As at Aug 20, 2017, a total of 26,550 Grower Plots (60.3%) under the scheme had been sold to investors, while the management company retained the remaining 17,450 Grower Plots (39.7%).
To date, investors have ploughed an estimated RM212.4mil into the scheme and pocketed a 6% dividend plus a bonus of 2% during the first two years of their investment since GPGS made its debut in August 2010.
But in the past four years, it was reported that investors had only earned a 6% dividend minus the bonus.
The question of valuation of the 11,000 acres will be at the forefront of investor deliberation at the meeting on Monday to determine the termination of the scheme.
Is RM220mil a fair value for the 11,000 acres of plantation? For early termination to happen, the scheme operator will need 75% approval from investors attending the meeting in person or by proxy to agree with the resolutions.
Based on the latest filing with CCM, Golden Palm Growers posted a net loss of RM23.98mil for the financial year ended June 30, 2016 on the back of RM3.48mil in revenue.
The management company was unable to make payment obligations of repurchase requests from the growers of up to RM22mil and RM18mil for net yields payable to the grower investors.
In its notice to investors, the scheme operator said failure to make these payments would result in the scheme being liquidated and wound up.
Hence, the grower investors will be at risk of losing their investment should the land concession owner, Perbadanan Pembangunan Ladang Rakyat Negeri Kelantan, terminate the 90-year concession agreement due to Golden Palm Growers being insolvent or in default of the agreement.
Therefore, the management company is proposing for an early termination to ensure investors benefit from a sale of the plantation and get back 100% of their initial investment.
Meanwhile, the Minority Shareholder Watchdog Group (MSWG) is of the opinion that the location of the plantation cannot be seen as the main issue that forced Golden Palm Growers to go for early termination.
Its general manager Lya Rahman says: “We believe proper studies and due diligence on the scheme, which includes the location, should have been carried out before the scheme was launched.”
Another reason in question is the inability of the management company to meet its payment obligations to the grower investors.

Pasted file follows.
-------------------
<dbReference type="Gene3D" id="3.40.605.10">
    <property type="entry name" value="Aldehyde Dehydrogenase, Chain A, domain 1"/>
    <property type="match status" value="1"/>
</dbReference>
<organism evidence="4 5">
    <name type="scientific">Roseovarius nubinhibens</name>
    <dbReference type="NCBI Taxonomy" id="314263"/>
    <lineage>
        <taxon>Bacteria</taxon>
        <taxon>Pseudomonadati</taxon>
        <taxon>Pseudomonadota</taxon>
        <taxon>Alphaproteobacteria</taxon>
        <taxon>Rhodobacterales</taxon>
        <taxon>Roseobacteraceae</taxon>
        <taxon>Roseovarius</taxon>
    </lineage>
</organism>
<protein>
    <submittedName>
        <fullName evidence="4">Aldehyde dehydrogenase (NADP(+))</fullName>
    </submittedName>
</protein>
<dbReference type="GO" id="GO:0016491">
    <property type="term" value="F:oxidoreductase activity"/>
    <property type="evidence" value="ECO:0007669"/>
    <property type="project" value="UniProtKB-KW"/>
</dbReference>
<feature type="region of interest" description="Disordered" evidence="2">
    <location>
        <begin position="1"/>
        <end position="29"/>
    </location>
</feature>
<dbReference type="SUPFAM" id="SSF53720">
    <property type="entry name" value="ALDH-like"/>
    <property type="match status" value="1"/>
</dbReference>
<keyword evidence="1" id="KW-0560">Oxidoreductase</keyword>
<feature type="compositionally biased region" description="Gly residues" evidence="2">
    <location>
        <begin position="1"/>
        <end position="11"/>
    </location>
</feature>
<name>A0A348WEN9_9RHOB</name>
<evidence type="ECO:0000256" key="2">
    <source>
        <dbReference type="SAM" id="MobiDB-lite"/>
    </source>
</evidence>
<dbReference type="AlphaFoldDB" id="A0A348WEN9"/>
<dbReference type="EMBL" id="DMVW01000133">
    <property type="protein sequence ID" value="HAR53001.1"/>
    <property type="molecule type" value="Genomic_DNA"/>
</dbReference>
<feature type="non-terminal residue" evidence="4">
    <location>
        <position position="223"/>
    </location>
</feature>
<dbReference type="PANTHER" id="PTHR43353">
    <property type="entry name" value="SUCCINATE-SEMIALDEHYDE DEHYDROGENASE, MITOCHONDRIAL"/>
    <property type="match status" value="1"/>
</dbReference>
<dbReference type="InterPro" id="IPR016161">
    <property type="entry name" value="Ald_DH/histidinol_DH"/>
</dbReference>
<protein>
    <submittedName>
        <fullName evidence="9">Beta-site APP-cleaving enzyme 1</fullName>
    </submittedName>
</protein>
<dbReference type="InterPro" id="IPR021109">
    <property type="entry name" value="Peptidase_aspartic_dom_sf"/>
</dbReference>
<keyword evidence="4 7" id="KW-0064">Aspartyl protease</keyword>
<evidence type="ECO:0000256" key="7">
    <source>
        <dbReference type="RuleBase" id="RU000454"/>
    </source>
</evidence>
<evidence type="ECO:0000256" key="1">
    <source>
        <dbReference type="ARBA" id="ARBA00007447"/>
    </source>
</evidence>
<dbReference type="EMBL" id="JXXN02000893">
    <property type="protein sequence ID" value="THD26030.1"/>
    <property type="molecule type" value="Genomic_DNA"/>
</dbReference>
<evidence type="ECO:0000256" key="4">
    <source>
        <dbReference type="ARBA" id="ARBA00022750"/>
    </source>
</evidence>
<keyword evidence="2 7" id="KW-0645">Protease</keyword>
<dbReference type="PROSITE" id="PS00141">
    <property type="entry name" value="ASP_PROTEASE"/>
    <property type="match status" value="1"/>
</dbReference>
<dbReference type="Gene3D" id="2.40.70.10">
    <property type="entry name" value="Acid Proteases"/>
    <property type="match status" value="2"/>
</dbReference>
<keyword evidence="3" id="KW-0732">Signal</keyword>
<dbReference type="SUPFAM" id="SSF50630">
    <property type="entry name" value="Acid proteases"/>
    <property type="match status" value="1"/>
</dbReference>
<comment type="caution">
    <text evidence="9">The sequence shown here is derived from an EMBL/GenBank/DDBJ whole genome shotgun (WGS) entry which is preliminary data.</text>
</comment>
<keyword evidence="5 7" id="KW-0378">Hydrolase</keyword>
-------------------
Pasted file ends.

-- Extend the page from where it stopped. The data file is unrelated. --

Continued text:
This includes the yield of a minimum of 9% when the CPO price is above RM1,500 per tonne, which in total is estimated to be about RM18mil, and the repurchase obligation which started from Aug 20, 2016, subject to a cap of 10% of the total number of grower plots held by the public amounting to about RM22mil.
For MSWG, the most serious concern is the inability of GPGS to pay back fully to the investors the principal sum of money invested, and also the investors not being able to receive the latest annual net yield as originally promised under the scheme.
MSWG also views it seriously that the management of GPGS might have mismanaged the company, resulting in its value being destroyed or eroded.
With the early termination, Lya says MSWG is concerned whether the plots held by the management company would have equal rights as the investors/growers pertaining to the distribution of the net proceeds, as well as the voting rights on the proposals.
“Why would the management company continue to sell more plots in 2016 if it could be established that they had known then that the scheme was facing several problems and challenges, and that its viability would be very doubtful.”
According to Lya, MSWG at the request of the operator of Golden Palm Growers had arranged for a meeting, but was disappointed because questions raised at the meeting were not addressed by the operator.
Instead, the operator stated that all questions would be answered during the meeting on Monday.
Hence, MSWG is advising the affected investors of the scheme to attend the meeting and ask pertinent questions including how the net proceeds would be distributed – by Grower Plots created or by Grower Plots sold; the amount of the reserve funds kept by the trustee, MTrustee Bhd; and whether this reserve fund would be distributed upon the closure of the scheme and would investors be able to recover 100% of their investments within 12 months as proposed if they vote in favour of Resolution 1.